Andrzej joined Watsi on March 12th, 2013. 1,770 other people also joined Watsi on that day! Andrzej's most recent donation traveled 3,800 miles to support Allan, a cheerful eight-year-old from Kenya, for leg surgery.
Andrzej has funded healthcare for 27 patients in 10 countries.
Andrzej has funded healthcare for 27 patients in 10 countries.
Allan is an eight-year-old boy from Kenya who lives with his sibling and mother. One day while playing at school, Allen fell and fractured his leg. Since the accident, he has not been able to put weight on his leg and has been using crutches. Allan and his mother were initially unable to seek medical attention for his injury due to a lack of funds. With the help of his relatives, who fundraised in order to help him seek medical care, Allan was connected with our medical partner, African Mission Healthcare. Doctors there diagnosed Allan with an infection in his fractured left leg that requires immediate treatment. After the tibia sequestrectomy surgery, Allan will be able to use his leg comfortably once again and return to school. Allan and his family need support raising funds for the $1,500 surgery, which will take place on March 10th. Allan's mother says, "Allan stayed at home after the accident due to lack of funds. His leg has picked an infection. He is at risk of losing his leg if not treated. He needs this surgery to walk.”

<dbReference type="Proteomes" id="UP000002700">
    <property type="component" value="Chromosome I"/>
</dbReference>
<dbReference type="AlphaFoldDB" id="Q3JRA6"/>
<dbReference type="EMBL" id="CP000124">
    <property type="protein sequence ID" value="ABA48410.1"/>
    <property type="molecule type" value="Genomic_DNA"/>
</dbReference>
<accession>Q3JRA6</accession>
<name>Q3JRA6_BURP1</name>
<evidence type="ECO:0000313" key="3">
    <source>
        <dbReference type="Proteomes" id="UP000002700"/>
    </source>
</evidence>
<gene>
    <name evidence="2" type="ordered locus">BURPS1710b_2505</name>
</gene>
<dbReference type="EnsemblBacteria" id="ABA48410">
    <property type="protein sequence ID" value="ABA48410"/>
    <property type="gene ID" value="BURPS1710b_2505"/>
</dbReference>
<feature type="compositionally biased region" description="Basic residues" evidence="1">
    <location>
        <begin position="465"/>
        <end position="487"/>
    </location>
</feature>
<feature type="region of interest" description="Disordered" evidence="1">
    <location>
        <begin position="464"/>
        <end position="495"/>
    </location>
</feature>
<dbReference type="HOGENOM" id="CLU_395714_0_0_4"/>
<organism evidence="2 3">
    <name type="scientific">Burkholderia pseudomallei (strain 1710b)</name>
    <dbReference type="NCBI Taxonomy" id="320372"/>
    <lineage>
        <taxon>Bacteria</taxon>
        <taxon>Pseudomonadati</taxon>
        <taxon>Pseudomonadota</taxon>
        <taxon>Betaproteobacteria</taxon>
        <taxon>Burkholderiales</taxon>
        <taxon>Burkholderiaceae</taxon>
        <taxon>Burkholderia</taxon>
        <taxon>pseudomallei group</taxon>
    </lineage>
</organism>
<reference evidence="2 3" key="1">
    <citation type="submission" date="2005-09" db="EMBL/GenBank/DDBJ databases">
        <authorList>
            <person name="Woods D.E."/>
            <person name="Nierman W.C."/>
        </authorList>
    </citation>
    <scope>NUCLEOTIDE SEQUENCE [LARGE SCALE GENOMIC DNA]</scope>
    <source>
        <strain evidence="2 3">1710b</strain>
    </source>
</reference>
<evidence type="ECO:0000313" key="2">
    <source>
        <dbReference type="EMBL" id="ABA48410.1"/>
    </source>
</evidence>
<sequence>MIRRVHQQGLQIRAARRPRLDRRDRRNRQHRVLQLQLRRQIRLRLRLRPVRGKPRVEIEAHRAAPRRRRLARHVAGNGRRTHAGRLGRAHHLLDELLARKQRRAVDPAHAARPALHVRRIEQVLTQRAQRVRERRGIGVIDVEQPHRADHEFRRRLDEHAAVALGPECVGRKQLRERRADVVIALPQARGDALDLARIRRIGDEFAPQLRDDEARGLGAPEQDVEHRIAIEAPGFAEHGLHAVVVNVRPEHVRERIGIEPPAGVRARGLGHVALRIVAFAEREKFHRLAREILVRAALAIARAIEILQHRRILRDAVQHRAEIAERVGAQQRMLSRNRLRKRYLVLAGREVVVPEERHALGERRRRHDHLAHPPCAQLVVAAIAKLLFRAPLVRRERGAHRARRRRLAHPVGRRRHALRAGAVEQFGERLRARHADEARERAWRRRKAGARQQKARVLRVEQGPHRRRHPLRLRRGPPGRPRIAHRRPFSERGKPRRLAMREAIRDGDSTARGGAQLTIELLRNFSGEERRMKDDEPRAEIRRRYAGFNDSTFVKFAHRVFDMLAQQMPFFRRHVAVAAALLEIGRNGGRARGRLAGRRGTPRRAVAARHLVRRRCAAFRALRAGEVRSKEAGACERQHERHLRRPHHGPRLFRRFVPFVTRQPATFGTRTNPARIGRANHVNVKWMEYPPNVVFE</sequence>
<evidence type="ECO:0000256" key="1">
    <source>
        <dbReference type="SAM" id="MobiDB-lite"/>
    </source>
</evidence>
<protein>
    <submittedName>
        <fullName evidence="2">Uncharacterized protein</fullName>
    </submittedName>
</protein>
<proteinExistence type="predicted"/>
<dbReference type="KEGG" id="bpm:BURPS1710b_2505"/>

Francis is an elderly man from Uganda. He is a father of seven children, all of whom have left home and started their own families. He and his wife farm together on their small piece of land. When they have an increase in harvests, they sell off the surplus to meet additional family costs. For the past four years, Francis has dealt with a bilateral inguinal hernia. This hernia causes him to experience pain, especially when walking around. On the day of review at the hospital, he travelled for 18KM on a motorcycle taxi to our medical partner's care center, Nyakibale Karoli Lwanga Hospital (NKLH). Despite having a mechanical problem and it raining heavily that day, Francis knew he could not turn back home since the pain he has been experiencing is severe. Fortunately, he made it safely to the hospital and is now scheduled to undergo hernia repair surgery on August 9th at NKLH. Our medical partner, African Mission Healthcare, is requesting $230 to fund Francis's surgery. Once completed, this procedure will hopefully allow him to live more comfortably and confidently. Francis says, “I ask for your kind support to pay for my surgery and help me regain my good health."